La Quinta Apartments is a notable example of the many apartment buildings constructed in the 1920s, when Seattle experienced a major construction boom. The city's population had increased dramatically in previous decades, and prosperity encouraged developers to meet the pent-up demand for housing. Apartments, ranging from basic housing to luxury units, were a significant factor in meeting this need, and became a major element of the streetscape in many Seattle neighborhoods, especially Capitol Hill. This is also a good example of the building forms and detailing that helped these larger structures blend into single-family neighborhoods. It was a fairly luxurious building, with only 13 apartments; most had five or six rooms with the bedrooms upstairs, a rear service entrance and a balcony. A concrete garage building was added in 1950.
"Some quote from a neighbor about how cool the building is"
Jane Doe, amazing resident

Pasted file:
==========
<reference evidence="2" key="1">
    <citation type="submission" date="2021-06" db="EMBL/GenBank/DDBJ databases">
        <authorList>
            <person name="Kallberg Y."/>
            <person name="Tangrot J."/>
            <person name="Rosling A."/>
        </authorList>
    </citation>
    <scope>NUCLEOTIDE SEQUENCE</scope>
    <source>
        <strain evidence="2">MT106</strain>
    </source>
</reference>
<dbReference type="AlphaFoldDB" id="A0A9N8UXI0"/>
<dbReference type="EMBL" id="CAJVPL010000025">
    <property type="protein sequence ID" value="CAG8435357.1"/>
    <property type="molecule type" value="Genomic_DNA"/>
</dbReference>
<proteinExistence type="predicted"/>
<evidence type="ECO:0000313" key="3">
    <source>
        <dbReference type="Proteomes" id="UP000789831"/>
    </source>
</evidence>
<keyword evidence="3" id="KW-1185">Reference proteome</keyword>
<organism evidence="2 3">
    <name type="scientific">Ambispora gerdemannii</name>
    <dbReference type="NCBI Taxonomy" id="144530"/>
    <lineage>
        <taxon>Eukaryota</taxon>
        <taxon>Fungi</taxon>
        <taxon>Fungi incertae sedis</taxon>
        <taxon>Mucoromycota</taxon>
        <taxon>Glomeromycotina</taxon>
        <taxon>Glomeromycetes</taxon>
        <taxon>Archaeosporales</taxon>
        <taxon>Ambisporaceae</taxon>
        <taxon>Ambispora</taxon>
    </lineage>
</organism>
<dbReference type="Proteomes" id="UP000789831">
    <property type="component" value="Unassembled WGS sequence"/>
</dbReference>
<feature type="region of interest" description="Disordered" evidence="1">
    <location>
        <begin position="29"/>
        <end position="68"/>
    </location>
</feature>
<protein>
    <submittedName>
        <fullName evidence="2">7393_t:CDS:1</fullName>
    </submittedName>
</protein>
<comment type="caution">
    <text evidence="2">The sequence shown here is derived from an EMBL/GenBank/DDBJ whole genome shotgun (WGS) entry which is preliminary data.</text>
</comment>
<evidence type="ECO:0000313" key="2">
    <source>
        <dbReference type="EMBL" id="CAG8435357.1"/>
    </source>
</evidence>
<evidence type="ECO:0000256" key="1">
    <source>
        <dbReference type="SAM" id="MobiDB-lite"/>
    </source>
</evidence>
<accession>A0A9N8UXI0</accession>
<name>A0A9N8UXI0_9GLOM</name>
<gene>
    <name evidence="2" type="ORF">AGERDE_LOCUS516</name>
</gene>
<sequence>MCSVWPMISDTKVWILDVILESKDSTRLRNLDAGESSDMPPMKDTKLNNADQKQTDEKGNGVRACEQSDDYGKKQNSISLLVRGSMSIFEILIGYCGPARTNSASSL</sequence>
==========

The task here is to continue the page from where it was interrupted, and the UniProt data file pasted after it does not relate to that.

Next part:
Anhalt was Seattle's most prominent apartment developer, bringing a distinctive sense of style and promoting high-quality apartments as an alternative to single-family homes. His buildings are the best known of the city's numerous pre-war multifamily buildings, and set the standard for such projects. Anhalt combined the development, design, construction, landscaping, marketing and management functions in one firm. He moved to Seattle about 1924 after working in various trades in the Midwest, and formed the Western Building & Leasing Company with partner Jerome B. Hardcastle, Jr. The company quickly began to centralize design and construction with the firm, and in 1928 Anhalt bought Hardcastle's interest. The firm built bungalow courts, apartment courts and commercial buildings on Capitol Hill, Queen Anne, West Seattle, Beacon Hill and Ballard, usually drawing from English Tudor or Mediterranean Revival precedents. The firm coordinated design, construction and management of the buildings. In late 1928, the firm (now known as the Anhalt Company) built five larger-scale luxury apartment buildings on Capitol Hill, based on Medieval English and Norman French prototypes. Although the apartment business failed during the depression, Anhalt continued to building single-family homes until 1942, when he turned to his nursery business.